When Evanston's Maple Avenue Gallery closed a month ago, artist Mary Barnes-Gingrich—who'd shown there for five years—lost the venue where she'd hoped to sell a suite of allegorical oils called The Four Seasons. The technique she'd used to create them (up to 20 layers of paint, building to a luminous surface) is straight out of the Renaissance, but the subject matter couldn't be more personal: the series is subtitled "The Life of a Violinist," and the lissome musician Barnes-Gingrich portrays at the mercy of the seasons is her daughter Dawn Gingrich, an emerging classical musician.
The four paintings, each a four-foot square, took a year to complete, and Barnes-Gingrich's family hadn't wanted to part with them. But she was unhappy about keeping them hidden at home. "They need to be seen," she said last week. "They need to be out in the world." Maple Avenue was great for that, with its highly trafficked location in the Evanston Century movie theater complex (soon to house a sports bar). Faced with "a huge influx of paintings coming back into my house," Barnes-Gingrich decided to donate The Four Seasons to the annual Recycled Art benefit at the Art Center in Highland Park, which opened July 31 and runs through August 15. There, if you're fast enough, three of the four can be not only seen but purchased at less than a fifth of Maple Avenue's asking price of around $2,500 apiece.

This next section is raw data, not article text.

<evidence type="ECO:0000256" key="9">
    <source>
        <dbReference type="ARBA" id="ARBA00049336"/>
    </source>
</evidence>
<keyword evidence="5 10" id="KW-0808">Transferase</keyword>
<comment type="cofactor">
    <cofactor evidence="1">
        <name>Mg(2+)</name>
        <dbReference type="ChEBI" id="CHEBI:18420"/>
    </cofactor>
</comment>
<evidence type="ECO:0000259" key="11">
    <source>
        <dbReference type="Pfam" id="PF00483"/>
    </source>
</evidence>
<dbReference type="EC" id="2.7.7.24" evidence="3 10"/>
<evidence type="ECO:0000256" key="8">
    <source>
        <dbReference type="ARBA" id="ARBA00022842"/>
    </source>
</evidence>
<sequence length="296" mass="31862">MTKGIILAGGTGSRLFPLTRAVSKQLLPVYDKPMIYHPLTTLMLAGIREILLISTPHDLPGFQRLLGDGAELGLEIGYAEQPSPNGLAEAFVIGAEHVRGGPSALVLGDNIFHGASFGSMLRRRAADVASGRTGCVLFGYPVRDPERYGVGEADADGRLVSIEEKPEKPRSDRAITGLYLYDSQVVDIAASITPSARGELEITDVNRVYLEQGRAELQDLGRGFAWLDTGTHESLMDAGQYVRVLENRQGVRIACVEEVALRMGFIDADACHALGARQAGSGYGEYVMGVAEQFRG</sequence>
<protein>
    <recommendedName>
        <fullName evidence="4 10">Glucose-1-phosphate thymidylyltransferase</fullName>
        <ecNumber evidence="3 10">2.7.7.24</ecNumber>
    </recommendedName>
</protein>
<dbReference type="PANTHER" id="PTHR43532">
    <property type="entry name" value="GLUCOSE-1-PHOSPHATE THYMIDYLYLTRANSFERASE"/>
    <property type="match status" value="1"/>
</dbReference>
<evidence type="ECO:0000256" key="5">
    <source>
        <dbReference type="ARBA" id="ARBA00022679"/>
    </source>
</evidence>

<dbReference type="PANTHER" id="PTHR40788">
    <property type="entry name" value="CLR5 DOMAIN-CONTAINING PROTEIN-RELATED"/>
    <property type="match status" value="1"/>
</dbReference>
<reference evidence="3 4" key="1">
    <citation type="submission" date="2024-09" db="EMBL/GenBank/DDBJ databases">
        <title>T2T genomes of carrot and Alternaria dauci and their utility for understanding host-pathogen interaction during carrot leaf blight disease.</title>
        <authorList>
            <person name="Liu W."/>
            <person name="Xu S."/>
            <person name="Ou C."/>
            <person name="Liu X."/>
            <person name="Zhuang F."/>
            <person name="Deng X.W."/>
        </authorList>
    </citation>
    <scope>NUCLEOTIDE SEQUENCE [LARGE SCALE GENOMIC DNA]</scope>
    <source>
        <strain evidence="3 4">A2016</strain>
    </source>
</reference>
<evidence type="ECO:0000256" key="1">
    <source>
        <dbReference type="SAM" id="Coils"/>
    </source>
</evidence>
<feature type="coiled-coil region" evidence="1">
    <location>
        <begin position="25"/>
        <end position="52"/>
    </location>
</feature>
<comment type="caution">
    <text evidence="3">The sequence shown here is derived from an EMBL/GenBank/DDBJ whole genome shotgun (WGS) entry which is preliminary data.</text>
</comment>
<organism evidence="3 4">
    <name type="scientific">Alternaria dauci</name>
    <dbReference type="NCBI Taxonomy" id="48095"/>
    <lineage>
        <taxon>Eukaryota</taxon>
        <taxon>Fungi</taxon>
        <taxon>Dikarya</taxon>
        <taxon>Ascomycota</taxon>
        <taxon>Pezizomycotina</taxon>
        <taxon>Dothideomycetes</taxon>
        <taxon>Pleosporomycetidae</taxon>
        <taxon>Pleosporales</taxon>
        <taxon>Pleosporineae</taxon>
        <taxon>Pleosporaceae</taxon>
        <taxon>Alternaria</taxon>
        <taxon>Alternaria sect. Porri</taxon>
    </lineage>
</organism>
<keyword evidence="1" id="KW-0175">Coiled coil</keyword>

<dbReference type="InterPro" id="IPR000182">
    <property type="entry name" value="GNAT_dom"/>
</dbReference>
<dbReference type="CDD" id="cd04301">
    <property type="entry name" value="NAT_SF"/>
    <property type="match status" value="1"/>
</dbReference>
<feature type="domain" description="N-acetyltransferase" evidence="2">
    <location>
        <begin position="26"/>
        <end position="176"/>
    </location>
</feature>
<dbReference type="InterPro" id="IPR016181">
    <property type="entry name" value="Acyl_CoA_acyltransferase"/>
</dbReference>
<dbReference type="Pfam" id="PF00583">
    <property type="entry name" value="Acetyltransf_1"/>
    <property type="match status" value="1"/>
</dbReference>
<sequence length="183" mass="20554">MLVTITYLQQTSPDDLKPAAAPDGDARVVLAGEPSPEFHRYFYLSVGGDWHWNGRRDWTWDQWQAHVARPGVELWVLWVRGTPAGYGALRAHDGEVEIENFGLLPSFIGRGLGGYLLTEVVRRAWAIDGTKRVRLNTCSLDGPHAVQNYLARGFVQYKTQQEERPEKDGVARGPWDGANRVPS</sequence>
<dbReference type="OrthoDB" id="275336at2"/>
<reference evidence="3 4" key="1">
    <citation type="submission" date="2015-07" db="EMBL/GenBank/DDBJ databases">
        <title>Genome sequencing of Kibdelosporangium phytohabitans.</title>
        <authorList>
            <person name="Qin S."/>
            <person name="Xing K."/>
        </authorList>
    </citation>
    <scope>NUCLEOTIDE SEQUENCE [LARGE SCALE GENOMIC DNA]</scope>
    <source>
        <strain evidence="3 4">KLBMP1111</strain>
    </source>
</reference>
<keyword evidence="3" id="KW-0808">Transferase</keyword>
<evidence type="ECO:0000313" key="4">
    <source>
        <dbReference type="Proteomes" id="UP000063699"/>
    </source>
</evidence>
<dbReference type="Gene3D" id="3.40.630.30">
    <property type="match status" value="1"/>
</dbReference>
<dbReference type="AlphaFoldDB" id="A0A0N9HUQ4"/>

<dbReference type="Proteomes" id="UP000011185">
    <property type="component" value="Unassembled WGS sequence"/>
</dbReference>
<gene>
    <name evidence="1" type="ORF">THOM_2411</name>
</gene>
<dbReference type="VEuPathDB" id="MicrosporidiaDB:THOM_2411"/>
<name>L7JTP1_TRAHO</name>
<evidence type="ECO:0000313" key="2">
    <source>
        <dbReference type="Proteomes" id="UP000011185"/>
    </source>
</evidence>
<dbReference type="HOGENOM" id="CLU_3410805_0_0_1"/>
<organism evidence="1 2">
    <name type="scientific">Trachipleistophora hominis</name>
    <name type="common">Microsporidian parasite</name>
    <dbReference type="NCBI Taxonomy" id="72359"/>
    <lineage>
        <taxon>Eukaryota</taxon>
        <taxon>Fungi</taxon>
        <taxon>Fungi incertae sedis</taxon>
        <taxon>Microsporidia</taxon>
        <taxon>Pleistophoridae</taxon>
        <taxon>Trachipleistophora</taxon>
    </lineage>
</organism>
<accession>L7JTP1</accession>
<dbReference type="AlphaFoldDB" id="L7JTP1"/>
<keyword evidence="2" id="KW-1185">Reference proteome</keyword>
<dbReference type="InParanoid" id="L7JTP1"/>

Barnes-Gingrich, 57, knows the ups and downs of the classical musician's life firsthand. She started playing the French horn as an eight-year-old in suburban Glenview, not long after she picked up a paintbrush. At Northwestern University, she took a lot of art classes but majored in music, planning on a career in the brass section of a major symphony orchestra.
Playing with the Chicago Civic Orchestra as a student, she met another French horn player, Daniel Gingrich, who was hired by the Rochester Philharmonic in New York while still an undergrad. They married in 1974, and at the age of 21 Gingrich joined the Chicago Symphony Orchestra, where he still plays. Barnes-Gingrich began a long career as a freelance musician in the city that she says has "the best brass playing in the world."
She never got the permanent symphony seat she wanted, but she kept a busy schedule as an extra player, supplementing or substituting with the Lyric Opera orchestra and the CSO. And she was able to pursue her other art, studying at the Evanston studio of Alain Gavin and at the School of the Art Institute with Ginny Sykes. She became a prolific printmaker as well as a painter, building a print shop in the basement of her home and turning the master bedroom into a painting studio where she could work all night when the spirit moved her. (She also shares a studio in Ravenswood.) In 1998, after playing a CSO concert in London's Royal Albert Hall, she gave up the horn cold turkey to focus on her oil-painting technique.